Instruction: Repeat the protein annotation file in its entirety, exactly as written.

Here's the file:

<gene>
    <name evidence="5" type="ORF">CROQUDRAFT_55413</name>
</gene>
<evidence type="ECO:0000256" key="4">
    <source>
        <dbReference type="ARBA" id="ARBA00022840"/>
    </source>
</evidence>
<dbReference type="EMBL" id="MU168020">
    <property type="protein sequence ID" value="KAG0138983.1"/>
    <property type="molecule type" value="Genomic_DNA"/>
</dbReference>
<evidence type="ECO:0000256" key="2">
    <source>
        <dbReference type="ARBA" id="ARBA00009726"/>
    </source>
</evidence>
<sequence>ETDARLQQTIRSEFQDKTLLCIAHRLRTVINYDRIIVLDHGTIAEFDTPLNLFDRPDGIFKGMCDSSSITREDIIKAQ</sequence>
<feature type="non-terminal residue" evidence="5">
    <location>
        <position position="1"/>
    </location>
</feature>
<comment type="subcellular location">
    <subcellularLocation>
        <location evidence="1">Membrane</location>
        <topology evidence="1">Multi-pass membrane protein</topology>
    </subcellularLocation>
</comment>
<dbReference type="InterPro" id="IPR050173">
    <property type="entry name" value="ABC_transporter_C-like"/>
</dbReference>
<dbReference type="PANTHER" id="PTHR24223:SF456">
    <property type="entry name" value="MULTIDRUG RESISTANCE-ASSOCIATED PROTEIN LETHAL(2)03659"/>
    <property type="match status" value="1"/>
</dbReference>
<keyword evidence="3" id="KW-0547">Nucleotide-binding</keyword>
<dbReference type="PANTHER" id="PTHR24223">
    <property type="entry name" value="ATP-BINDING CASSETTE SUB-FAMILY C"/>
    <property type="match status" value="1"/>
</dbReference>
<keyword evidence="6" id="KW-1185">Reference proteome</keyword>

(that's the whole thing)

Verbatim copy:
<gene>
    <name evidence="5" type="ORF">CROQUDRAFT_55413</name>
</gene>
<evidence type="ECO:0000256" key="4">
    <source>
        <dbReference type="ARBA" id="ARBA00022840"/>
    </source>
</evidence>
<dbReference type="EMBL" id="MU168020">
    <property type="protein sequence ID" value="KAG0138983.1"/>
    <property type="molecule type" value="Genomic_DNA"/>
</dbReference>
<evidence type="ECO:0000256" key="2">
    <source>
        <dbReference type="ARBA" id="ARBA00009726"/>
    </source>
</evidence>
<sequence>ETDARLQQTIRSEFQDKTLLCIAHRLRTVINYDRIIVLDHGTIAEFDTPLNLFDRPDGIFKGMCDSSSITREDIIKAQ</sequence>
<feature type="non-terminal residue" evidence="5">
    <location>
        <position position="1"/>
    </location>
</feature>
<comment type="subcellular location">
    <subcellularLocation>
        <location evidence="1">Membrane</location>
        <topology evidence="1">Multi-pass membrane protein</topology>
    </subcellularLocation>
</comment>
<dbReference type="InterPro" id="IPR050173">
    <property type="entry name" value="ABC_transporter_C-like"/>
</dbReference>
<dbReference type="PANTHER" id="PTHR24223:SF456">
    <property type="entry name" value="MULTIDRUG RESISTANCE-ASSOCIATED PROTEIN LETHAL(2)03659"/>
    <property type="match status" value="1"/>
</dbReference>
<keyword evidence="3" id="KW-0547">Nucleotide-binding</keyword>
<dbReference type="PANTHER" id="PTHR24223">
    <property type="entry name" value="ATP-BINDING CASSETTE SUB-FAMILY C"/>
    <property type="match status" value="1"/>
</dbReference>
<keyword evidence="6" id="KW-1185">Reference proteome</keyword>